January 2018 Almanac Postings
January 4- This local porcupine is taking a nap north of town. The porcupine is classified as a rodent. It has as many as 30,000 quills. It cannot "shoot" its quills, but lashes out with it's tail.
In the winter porcupines eat bark and often climb trees to find food or sleep. It is primarily nocturnal, but will forage for food in the day. _ Gary Stauffer
January 6- Be on the lookout for little black moving specks in the snow on any day that is warmer than 25 degrees. As we enter days of freezing cold and then a mild thaw, snow fleas will begin to make an appearance. Snow fleas (also known as Springtails) are soil decomposers, but are able to withstand freezing temperatures, allowing us to notice them more on top of thawing snow. _Lauren Dake.
Rabbit redux: This past fall we had six or seven friendly rabbits that always greeted us as we came down our driveway. By the first part of December, we did not see a single rabbit. One afternoon as I walked out on our point, all the birds were very quiet. I looked up and saw a beautiful bald eagle circling the wooded area, and wondered if this predator had anything to do with the disappearance of the rabbits. January 7 update. This past week as we drove down our driveway, a lone rabbit greeted us. I guess the predator missed one. _Chuck Schular.
January 11-While driving south on US 31 on January 10th around 5pm, a snowy owl was spotted flying across the roadway near Maple Bay. To see the wing span and the size of this bird at a close distance was amazing! _Dianne Richter.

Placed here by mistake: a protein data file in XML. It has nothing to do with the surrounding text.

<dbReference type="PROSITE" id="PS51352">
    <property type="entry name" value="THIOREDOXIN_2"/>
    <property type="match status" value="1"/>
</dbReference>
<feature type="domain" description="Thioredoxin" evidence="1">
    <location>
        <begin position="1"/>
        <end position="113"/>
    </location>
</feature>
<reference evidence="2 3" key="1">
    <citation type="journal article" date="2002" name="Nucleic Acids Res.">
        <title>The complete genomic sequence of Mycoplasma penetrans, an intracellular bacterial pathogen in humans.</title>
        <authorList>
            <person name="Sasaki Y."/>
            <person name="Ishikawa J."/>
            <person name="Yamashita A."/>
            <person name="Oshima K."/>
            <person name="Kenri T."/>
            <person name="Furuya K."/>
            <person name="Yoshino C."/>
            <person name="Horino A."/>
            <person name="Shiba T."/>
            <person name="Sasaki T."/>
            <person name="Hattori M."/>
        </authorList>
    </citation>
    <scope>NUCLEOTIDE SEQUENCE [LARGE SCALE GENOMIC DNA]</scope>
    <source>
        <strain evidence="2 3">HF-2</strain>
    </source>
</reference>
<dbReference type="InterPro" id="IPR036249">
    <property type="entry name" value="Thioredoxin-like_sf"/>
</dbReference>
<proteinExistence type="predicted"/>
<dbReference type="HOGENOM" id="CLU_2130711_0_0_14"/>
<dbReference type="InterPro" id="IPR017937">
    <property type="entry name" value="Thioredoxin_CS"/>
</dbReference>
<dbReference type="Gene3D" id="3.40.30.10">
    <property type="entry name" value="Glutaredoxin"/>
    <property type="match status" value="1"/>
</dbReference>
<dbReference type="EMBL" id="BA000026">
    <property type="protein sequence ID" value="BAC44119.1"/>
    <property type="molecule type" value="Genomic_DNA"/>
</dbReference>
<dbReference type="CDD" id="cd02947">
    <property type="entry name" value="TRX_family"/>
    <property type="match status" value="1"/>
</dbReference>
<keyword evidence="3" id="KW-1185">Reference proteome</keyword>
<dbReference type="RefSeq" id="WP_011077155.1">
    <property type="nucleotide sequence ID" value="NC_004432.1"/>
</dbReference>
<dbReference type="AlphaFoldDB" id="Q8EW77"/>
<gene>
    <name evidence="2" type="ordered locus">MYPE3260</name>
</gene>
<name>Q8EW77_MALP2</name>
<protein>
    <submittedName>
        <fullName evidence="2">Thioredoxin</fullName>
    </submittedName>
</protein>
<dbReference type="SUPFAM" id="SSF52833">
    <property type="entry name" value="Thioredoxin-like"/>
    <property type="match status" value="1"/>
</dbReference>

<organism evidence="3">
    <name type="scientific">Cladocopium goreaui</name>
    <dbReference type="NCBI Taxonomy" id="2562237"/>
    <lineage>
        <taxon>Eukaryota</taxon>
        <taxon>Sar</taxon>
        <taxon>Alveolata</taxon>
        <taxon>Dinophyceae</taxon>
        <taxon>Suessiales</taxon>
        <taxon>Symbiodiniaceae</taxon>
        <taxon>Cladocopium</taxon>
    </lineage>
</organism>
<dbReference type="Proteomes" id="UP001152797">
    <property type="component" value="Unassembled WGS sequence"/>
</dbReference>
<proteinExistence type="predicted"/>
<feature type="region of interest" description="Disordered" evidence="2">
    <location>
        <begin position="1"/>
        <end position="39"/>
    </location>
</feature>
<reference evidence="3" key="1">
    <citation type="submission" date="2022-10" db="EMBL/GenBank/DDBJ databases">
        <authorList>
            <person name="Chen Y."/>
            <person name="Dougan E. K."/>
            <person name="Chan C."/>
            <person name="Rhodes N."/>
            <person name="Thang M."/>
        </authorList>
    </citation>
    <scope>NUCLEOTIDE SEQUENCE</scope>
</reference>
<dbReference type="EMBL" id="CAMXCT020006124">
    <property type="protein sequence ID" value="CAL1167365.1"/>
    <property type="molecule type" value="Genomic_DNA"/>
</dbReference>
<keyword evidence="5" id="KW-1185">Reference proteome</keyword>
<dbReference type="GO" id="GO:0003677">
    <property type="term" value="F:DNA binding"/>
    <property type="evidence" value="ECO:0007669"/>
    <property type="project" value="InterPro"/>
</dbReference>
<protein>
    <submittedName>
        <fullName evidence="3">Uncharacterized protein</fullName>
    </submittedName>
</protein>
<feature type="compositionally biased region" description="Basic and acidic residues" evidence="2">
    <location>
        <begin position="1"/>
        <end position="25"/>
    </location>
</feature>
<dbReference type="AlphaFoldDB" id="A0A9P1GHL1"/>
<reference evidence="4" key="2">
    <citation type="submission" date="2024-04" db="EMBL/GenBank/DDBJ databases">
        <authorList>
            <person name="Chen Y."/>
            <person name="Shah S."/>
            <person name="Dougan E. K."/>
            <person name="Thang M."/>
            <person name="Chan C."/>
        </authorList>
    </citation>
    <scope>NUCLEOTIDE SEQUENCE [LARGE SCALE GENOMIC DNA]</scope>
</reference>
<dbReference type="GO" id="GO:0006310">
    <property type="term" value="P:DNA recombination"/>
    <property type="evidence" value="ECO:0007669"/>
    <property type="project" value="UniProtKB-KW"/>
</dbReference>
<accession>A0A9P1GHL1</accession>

Note: We seem to be having a snowy owl invasion in the village! Check out their habits and their sounds at Audubon.org or www.birds.cornell.edu.
January 16-At 9:30 a.m. a mature bald eagle landed in a tall pine tree off Ottawa Street, perched on a top branch and proceeded to devour a dark colored duck. After a series of phone calls, several neighbors took to their cameras and binoculars for a good viewing before it finished the meal and flew
south. _Ottawa Street neighbors.
January 21-Today was a true “spring thaw” day, as beautifully described by Aldo Leopold in Sand County Almanac nearly 50 years ago as he explored his Wisconsin farm. (copy in our library) As I enjoyed our own spring thaw day, walking along the river I encountered Traverse City visitors Bret and Ezra. Father and son were observing the ducks, gulls, and other wildlife along the river, and were excited to learn that bald eagles, snowy owls, and hawks are also frequent visitors there._Royce Ragland
January 31-A rare astronomical event will occur early morning: a lunar eclipse, a Blue moon, and a Super moon. A Blue Moon is the second full moon in a month, also known as a Blood Moon due to the color it can take on. A Super Moon occurs when the moon reaches its closest approach to Earth in a single orbit, and the moon can appear up to 14% larger and 30% brighter than normal, according to Space.com.
Note For Kids: NASA’s Space Place website is a NASA website for elementary school-aged kids, their teachers, and their parents.
Porcupine, photo by Gary Stauffer